If you tallied up the number of current websites, books, articles, webinars and conferences out there that focus on developing your leadership skills, it’s going to be a huge number. I bet it is somewhere north of the amount of U.S. adults who are video gamers (164 million), but less than the entire population of our planet (nearly 7.8 billion by the end of 2020). Hey, math isn’t my forte, so don’t ask me to track the specifics down. The point is that there’s a tremendous amount of great content and ideas you can access about becoming a better leader. But if you don’t want to sift through it, here’s one practice you can do immediately to improve your leadership skills – start acknowledging others.
Sir Richard Branson, founder of Virgin Group and one of the world’s most innovative leaders, said, “I have always believed that the way you treat your employees is the way they will treat your customers, and that people flourish when they are praised.”
Think you have to spend a lot of money or create a formal program to acknowledge the people on your team? While it’s great if you can do those things, a little recognition can go a long way. Plus, it’s not just a lovely thing to do if you can make time for it. Acknowledging and recognizing employees is essential in retaining good talent.
While employee engagement is increasing overall, Gallup reports that 66% of the American workforce is not engaged in their jobs. Employee satisfaction levels are strongly influenced by an individual’s relationship with their manager. According to TINYpulse, employees who give their managers a low rating are four times more likely to be interviewing for other jobs than their peers. That same source also reports that 21.5% of workers who don’t feel recognized for doing great work have interviewed for a job in the past three months vs. 12.4% who do feel recognized.
Acknowledging others also makes you a better leader. It motivates your team members and builds loyalty. Stronger results are generated. When you pay more attention to what people are saying and doing, and recognize their great work, it develops your emotional intelligence. You become better at identifying new opportunities for the team to excel and anticipate roadblocks along the way.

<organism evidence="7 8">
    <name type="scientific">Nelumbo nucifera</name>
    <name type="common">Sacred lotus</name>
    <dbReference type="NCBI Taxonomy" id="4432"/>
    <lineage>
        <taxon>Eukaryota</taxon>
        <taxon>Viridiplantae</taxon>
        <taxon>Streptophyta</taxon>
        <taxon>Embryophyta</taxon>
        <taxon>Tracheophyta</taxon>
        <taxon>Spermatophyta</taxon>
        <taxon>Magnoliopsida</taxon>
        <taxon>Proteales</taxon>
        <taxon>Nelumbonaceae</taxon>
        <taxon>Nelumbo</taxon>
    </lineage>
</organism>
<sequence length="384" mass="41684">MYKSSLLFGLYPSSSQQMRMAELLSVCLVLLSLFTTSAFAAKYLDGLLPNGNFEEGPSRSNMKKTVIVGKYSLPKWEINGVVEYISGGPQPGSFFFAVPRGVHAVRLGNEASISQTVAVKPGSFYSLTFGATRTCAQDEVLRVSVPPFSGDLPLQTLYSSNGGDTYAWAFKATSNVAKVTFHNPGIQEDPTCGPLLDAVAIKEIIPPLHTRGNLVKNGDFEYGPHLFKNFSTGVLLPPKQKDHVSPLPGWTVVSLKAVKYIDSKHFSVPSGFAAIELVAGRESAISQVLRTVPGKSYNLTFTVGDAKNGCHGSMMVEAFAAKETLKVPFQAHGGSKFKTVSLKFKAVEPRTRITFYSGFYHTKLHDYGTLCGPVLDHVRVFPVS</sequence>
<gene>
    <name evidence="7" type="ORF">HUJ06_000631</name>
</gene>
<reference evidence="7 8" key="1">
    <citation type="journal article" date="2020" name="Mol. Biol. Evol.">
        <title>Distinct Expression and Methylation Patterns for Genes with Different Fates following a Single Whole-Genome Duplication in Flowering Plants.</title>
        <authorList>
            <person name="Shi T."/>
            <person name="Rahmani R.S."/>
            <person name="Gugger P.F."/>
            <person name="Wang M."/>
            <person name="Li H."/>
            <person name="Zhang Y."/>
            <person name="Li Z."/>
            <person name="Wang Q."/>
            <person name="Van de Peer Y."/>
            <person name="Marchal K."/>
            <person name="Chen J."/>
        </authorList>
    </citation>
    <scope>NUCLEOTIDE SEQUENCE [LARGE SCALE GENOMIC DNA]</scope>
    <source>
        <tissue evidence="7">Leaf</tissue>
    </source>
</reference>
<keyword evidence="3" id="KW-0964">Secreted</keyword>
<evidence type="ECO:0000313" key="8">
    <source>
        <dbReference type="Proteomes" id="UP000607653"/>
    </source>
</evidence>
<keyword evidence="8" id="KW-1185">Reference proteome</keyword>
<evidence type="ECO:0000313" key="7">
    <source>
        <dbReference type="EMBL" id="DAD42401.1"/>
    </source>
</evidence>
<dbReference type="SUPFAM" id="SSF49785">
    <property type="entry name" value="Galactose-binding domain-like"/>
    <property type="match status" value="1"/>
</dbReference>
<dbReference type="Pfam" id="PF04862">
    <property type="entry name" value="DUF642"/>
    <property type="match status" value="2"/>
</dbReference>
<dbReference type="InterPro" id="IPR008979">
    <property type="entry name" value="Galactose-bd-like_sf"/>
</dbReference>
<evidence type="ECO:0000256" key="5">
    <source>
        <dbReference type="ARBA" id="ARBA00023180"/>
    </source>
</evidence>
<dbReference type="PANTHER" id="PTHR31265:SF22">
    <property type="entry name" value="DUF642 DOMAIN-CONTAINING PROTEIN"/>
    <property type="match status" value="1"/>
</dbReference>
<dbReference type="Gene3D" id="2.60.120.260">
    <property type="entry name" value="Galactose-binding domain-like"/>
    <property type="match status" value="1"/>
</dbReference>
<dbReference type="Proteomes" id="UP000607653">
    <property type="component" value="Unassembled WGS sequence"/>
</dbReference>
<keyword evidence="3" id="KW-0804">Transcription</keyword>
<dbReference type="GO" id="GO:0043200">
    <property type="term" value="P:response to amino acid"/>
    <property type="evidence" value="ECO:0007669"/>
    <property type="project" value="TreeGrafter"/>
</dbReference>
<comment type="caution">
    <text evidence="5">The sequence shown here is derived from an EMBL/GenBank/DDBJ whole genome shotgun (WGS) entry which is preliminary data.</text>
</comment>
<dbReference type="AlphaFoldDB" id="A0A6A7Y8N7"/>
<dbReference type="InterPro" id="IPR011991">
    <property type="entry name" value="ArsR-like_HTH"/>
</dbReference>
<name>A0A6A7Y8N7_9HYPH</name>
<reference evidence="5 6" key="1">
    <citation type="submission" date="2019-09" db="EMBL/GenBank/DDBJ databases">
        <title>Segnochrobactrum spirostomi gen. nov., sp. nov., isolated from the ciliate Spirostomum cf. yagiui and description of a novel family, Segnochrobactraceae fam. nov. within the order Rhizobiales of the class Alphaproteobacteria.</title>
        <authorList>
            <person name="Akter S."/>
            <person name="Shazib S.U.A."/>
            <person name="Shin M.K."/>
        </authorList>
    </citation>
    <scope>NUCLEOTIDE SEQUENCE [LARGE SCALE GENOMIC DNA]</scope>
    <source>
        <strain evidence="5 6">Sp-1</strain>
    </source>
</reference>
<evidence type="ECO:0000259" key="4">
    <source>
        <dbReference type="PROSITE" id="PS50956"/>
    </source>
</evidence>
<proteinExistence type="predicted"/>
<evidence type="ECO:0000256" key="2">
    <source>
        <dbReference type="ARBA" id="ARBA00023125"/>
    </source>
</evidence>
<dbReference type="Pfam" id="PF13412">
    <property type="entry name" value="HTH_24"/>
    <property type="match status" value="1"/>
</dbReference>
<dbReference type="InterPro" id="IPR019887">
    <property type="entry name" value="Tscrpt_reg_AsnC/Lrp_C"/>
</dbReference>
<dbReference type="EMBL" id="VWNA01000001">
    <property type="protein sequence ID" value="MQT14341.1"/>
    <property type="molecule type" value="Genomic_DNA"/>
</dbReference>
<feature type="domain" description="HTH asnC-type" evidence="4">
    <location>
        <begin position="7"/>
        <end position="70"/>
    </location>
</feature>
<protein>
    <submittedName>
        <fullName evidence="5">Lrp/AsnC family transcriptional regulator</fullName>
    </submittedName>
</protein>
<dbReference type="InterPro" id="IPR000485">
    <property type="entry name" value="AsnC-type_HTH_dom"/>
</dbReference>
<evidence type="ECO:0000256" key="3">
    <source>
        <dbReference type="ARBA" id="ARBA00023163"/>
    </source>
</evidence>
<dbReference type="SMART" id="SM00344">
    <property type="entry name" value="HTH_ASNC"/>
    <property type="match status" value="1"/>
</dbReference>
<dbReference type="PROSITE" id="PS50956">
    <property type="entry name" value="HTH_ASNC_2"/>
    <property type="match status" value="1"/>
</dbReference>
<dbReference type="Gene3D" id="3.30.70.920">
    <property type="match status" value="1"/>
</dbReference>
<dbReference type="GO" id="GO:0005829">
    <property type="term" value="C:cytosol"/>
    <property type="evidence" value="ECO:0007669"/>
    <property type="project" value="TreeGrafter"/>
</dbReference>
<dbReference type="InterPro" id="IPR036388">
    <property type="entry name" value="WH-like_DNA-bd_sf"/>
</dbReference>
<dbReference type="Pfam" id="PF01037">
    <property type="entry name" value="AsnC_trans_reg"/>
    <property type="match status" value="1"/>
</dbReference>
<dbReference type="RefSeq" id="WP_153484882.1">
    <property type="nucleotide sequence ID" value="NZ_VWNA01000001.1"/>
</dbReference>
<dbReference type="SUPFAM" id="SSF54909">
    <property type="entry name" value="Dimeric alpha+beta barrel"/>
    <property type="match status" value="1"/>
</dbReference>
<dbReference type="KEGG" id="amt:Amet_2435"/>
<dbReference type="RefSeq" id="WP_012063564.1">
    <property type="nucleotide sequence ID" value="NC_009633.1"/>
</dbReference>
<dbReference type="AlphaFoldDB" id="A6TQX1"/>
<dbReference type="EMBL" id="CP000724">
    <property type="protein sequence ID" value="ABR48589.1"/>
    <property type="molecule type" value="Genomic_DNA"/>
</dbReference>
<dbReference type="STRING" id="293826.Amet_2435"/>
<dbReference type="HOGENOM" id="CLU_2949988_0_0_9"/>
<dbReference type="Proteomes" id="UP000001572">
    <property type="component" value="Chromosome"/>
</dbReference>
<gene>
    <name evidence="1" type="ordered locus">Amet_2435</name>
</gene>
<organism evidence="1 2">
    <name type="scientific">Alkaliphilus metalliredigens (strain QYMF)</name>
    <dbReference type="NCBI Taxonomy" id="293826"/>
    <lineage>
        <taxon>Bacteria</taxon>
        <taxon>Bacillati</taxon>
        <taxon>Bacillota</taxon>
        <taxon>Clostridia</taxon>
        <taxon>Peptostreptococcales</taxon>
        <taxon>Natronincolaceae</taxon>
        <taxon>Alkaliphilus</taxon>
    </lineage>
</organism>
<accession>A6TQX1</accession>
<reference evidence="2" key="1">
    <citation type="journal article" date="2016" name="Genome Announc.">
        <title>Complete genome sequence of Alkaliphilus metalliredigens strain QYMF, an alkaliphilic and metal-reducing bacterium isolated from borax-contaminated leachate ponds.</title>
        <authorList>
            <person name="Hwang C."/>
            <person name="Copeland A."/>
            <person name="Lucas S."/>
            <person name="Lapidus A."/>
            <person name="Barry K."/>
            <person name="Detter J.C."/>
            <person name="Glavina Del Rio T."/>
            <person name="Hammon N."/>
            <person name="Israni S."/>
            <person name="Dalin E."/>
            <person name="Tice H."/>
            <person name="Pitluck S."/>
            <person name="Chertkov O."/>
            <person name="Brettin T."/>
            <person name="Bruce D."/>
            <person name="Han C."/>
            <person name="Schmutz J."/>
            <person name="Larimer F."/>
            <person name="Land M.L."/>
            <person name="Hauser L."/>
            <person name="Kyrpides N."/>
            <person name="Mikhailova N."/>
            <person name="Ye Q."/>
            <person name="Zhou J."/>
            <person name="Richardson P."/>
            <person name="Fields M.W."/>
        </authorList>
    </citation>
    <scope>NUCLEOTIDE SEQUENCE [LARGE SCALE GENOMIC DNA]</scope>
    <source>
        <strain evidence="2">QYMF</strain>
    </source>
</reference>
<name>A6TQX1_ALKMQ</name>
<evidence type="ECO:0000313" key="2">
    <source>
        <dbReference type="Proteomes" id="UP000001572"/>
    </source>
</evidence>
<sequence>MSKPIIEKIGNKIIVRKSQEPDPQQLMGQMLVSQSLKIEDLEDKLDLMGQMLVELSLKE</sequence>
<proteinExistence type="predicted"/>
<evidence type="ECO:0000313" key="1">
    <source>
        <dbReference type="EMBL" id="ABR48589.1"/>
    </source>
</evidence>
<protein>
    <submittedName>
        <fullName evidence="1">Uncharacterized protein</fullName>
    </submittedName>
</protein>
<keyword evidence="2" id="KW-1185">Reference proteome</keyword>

Here’s some great news. Actively practicing acknowledgement is easy, doesn’t cost a thing and you can get started right away. Some simple steps include:
1. Have everybody share a win for the week during staff meetings.
It doesn’t have to be an earthshattering development. Turning around an unhappy customer, landing a new account, saving money by switching vendors, or solving a technology glitch are all terrific accomplishments to share. This practice creates an atmosphere of group acknowledgement, building positivity and camaraderie by making recognition an on-going practice.
2. Understand what motivates your direct reports.
Sure, you may be responsible for a division of 3,000 people, but how many of them report directly to you? Three, five, ten people? Chances are good it is a manageable number so you can get to know each individual better. I recommend booking a one-on-one lunch with each direct report to learn more about what makes them tick. What motivates them, their goals and aspirations and more. Pay attention, because their story informs the way they work. And it lets you acknowledge the entire individual, not just as a senior accountant or a benefits specialist.
3. Partner with your communications department.
A corporate communications executive by trade, I can attest that my team is always looking for interesting employee wins, milestones and stories to highlight in our company’s internal communications vehicles. Be proactive in letting communications know about your team members and their accomplishments. You’ll make an employee’s day when they are featured in the company newsletter, podcast or Intranet site.
Is this striking a chord? Pick one of these steps to start over the next week and see how it unfolds. Before you know it, practicing more acknowledgement is going to help take your leadership development to the next level.